Representing Lawyers and Other Clients in Inquiries before the Ethics Committee
We often receive requests to submit ethics inquiries to the State Bar from attorneys, law firms and other clients working with lawyers. The State Bar attorneys will ordinarily answer routine ethics questions over the telephone or by email. However, novel ethics questions are referred to the Ethics Committee for determination.
As the proceedings of the Ethics Committee are public, there are instances in which an inquiring attorney would rather not be identified. In those circumstances, we prepare and submit a written inquiry to the ethics staff, which includes written argument for the attorney’s position. If the attorney does not want to be identified, we simply state that we are inquiring on behalf of a client.
Based upon this written inquiry, the State Bar ethics staff then prepares a proposed opinion for submission to the Ethics Committee. The Ethics Committee will discuss the proposed opinion at its next quarterly meeting. At that time, our firm will be given an opportunity to present oral argument at the Ethics Committee meeting. The Ethics Committee can then vote to adopt the staff proposed opinion as written, it can refer the matter to subcommittee for further study, or it can modify the proposed opinion during the current Committee session. We typically also attend subcommittee meetings for clients to obtain information and provide input into the subcommittee’s recommendations.
If the Ethics Committee votes to both approve and publish the proposed opinion, it will be published in the next State Bar Journal as a proposed formal opinion. If no comment is received from attorneys in the intervening quarter following publication, then the opinion typically becomes a Formal Ethics Opinion, which will ultimately be published in the State Bar Lawyer’s Handbook. If the State Bar receives even one comment on the opinion, it is placed back on the Ethics Committee agenda for the following quarter for further discussion and this process can repeat itself until the Committee votes to recommend adoption of the opinion by the State Bar Council. The process for the State Bar to issue a formal ethics opinion typically takes from six months to occasionally several years before the Bar adopts a final opinion.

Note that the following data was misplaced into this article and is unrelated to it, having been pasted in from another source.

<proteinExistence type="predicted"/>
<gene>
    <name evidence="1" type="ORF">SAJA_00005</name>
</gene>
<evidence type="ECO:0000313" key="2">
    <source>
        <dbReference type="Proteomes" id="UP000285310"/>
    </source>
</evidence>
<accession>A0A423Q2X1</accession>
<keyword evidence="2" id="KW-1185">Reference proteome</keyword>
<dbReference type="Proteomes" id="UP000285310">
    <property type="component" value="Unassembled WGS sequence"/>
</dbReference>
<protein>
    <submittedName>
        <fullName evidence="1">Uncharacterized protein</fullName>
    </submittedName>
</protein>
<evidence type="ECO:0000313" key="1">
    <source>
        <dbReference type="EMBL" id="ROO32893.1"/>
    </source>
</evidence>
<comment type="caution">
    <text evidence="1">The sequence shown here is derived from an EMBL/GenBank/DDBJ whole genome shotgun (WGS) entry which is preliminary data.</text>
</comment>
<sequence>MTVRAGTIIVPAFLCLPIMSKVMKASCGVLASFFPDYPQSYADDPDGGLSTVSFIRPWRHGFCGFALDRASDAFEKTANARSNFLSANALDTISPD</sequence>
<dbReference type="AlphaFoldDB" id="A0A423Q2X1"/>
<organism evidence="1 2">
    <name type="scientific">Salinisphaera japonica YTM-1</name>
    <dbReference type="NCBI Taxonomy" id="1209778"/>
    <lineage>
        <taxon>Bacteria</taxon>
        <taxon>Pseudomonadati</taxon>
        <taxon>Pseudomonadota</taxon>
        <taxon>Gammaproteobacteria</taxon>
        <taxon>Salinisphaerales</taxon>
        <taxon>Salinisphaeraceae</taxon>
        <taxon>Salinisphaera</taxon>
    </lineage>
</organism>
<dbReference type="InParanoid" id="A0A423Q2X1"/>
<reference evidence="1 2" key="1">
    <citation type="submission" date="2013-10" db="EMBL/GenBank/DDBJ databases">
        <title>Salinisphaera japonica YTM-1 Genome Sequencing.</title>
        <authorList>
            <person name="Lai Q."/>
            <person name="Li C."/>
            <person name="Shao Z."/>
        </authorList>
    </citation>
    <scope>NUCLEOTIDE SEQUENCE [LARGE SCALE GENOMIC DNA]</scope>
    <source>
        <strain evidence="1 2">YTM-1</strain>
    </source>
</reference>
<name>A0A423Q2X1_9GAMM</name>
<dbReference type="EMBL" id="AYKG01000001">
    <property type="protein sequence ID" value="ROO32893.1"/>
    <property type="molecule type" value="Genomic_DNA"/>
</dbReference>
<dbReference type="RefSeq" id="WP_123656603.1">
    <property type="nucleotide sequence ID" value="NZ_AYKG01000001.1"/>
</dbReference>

There are also instances where the inquiring attorney would prefer that the final adopted opinion not be published. We can formulate the request that the opinion not be published and request instead that the opinion be adopted as an Ethics Decision. There are several factors the State Bar uses in determining whether or not the opinion is published, such as interest to other members of the bar. Ethics Decisions are kept on record at the State Bar but are not published in the State Bar Journal or on its website and are not included in the State Bar Lawyer’s Handbook.
We also work with numerous clients to provide ethics advice and coordinate with law firm clients to obtain informal ethics opinions from the State Bar. For example, our firm regularly pre-screens proposed advertising and marketing materials, provides advice on compliance, and works with our clients and State Bar ethics staff to ensure full compliance with the Bar’s very detailed sometimes extremely technical ethics rules, opinions and interpretations in this area. This informal State Bar process is significantly shorter than obtaining a formal ethics opinion or an ethics decision, typically ranging from a few days to weeks or sometimes longer before an opinion is issued. Our firm strives to provide our response and advice within 24 hours.